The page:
I sometimes wish my family weren’t so plain vanilla and normative, but it’s not like I can change that now or even would go back and make different decisions if I could. I love my husband and I love my daughter and future son. What it does mean is that I am aware of the need to combat normalizing our family structure for our children, and that I will make a conscious efforts to do so. After all, I want my children to grow up free to form their own families and choose their own ways of life without being surrounded by normative expectations.

Comments on Watch your language: how we emphasize family diversity when talking to our kids

  1. In general, I really loved this post and I especially loved what it was trying to say. However, there were a few things about it that made me wince a bit (although, I did wince less once I read the author bio and understood a bit more where she was coming from).

    I think my main discomfort came from the fact that it felt like there was a bit of tokenizing and patronizing going on (although, completely unintentionally). I know that I am super lucky to have lived my whole life in a very diverse community(ies) with every colour, creed, sexual orientation, and gender all around me. My mom didn’t make a big deal about it, mainly because it was just there. I think this good luck has made me uncomfortable when people trot out their “gay friends” or their “black friend” by whom they prove their own tolerance and through whom they will teach their own children tolerance. This seems like a complete failure to check one’s own privelege and learning how to do THAT is a very important lesson for kids and adults alike.

    I know, know, know a million times it is not the author’s intention to be patronising, but parts of the post did come across that way. I guess what I would say is that kids do hear what you say, but they really see what you do. Treating everyone in your life with the same dignity and respect and actively fighting for political equality seem like the most effective ways to teach your children the values you want to impart to them.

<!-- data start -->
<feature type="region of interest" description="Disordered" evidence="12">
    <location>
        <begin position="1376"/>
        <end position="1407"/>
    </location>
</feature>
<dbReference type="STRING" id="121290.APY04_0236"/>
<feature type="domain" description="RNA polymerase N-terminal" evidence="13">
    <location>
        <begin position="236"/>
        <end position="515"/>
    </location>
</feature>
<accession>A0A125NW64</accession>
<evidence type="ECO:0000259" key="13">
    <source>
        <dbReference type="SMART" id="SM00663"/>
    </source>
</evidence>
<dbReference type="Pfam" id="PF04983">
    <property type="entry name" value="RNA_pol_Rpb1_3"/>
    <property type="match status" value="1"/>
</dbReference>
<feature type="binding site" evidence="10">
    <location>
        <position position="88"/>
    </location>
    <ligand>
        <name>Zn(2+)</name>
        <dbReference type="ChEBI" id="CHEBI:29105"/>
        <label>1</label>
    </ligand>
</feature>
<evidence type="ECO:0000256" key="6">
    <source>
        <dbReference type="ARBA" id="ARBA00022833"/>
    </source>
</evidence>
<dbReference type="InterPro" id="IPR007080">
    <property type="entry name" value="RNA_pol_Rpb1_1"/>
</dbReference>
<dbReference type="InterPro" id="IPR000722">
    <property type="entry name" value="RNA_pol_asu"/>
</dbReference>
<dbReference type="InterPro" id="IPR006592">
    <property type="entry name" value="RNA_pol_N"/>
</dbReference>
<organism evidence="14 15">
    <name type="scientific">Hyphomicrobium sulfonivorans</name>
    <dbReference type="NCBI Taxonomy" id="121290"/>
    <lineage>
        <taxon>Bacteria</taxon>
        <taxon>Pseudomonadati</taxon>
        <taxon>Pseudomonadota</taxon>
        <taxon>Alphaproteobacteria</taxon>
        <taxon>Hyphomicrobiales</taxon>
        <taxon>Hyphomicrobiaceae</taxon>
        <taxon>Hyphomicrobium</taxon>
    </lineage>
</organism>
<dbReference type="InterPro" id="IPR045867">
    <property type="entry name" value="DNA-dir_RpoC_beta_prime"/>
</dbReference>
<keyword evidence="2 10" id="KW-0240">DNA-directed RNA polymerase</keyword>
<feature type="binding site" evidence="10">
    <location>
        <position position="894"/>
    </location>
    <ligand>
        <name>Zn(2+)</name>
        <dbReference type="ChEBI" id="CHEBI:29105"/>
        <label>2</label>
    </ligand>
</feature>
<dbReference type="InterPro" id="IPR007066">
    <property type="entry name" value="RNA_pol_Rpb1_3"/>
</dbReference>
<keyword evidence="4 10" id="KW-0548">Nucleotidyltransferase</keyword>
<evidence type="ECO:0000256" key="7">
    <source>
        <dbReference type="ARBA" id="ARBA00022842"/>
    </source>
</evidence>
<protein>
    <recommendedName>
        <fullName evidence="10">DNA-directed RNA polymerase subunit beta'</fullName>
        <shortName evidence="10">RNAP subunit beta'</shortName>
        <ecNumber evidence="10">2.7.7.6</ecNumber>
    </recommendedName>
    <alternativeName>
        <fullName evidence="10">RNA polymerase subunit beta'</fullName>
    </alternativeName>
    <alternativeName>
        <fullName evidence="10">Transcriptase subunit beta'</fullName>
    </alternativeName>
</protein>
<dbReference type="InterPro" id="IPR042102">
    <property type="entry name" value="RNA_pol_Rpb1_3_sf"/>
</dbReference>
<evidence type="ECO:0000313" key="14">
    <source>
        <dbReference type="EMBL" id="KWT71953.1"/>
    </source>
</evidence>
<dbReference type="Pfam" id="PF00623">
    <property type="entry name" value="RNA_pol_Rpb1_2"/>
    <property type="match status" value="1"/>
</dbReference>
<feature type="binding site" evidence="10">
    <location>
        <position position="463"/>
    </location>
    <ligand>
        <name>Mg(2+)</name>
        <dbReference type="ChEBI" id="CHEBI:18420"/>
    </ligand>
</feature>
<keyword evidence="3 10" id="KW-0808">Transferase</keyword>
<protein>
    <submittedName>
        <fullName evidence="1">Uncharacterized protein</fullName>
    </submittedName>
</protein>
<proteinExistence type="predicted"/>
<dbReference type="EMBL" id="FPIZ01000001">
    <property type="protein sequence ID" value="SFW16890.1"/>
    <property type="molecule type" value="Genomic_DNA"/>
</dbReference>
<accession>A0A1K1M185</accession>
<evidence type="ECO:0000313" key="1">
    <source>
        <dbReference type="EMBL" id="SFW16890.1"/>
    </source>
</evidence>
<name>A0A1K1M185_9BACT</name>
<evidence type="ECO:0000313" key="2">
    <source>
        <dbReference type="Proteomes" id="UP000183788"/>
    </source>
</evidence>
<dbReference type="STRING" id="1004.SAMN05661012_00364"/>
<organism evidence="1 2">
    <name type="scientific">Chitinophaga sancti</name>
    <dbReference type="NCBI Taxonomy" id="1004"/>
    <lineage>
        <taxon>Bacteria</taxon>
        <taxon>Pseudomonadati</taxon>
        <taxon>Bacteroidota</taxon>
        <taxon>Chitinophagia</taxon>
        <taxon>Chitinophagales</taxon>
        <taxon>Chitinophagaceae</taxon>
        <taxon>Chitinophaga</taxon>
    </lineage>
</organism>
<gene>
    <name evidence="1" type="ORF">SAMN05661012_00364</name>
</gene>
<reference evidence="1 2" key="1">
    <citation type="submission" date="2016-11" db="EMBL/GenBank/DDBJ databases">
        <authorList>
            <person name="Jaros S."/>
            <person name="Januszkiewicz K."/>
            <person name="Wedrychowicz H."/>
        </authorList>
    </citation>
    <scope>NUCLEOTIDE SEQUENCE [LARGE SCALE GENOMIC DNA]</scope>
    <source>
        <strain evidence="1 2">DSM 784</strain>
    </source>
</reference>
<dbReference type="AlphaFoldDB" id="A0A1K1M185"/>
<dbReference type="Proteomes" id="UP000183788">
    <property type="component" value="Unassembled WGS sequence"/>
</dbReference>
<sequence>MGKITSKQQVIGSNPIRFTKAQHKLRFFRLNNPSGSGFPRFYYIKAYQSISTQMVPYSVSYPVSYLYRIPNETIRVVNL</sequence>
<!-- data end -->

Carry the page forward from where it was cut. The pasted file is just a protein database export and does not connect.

• I think this good luck has made me uncomfortable when people trot out their “gay friends” or their “black friend” by whom they prove their own tolerance and through whom they will teach their own children tolerance. This seems like a complete failure to check one’s own privelege and learning how to do THAT is a very important lesson for kids and adults alike.

      I completely understand what you mean. I also understand the author wasnt sounded like that. And because of her background, I know what she means. It’s sounds….meh, not the best way to say it.

    • I very much agree with this. Other cultures, races, and orientations are not lesson fodder for the white and cisgendered. The sentiment is fine, I guess… just like most other types of unintentional, tokenizing, minimizing, “tolerating” privilege :/

    • Hey guys: while I totally understand your concerns, I don’t think that’s what’s happening in this post, especially when you consider the author’s background and the context.

      I also think it can be challenging to understand what it’s like growing up in a super traditional, conservative home and then trying to raise your children in a very open, liberal home. If you don’t have a strong frame of reference for what that looks like, then accidental tokenism can absolutely happen.

      Also, by bringing up that she is friends with a gay couple I don’t feel like the author is “trotting them out” — instead, I think she’s trying to say that she and her husband are accepting of their friends, and they want their children to understand that love looks different for different families.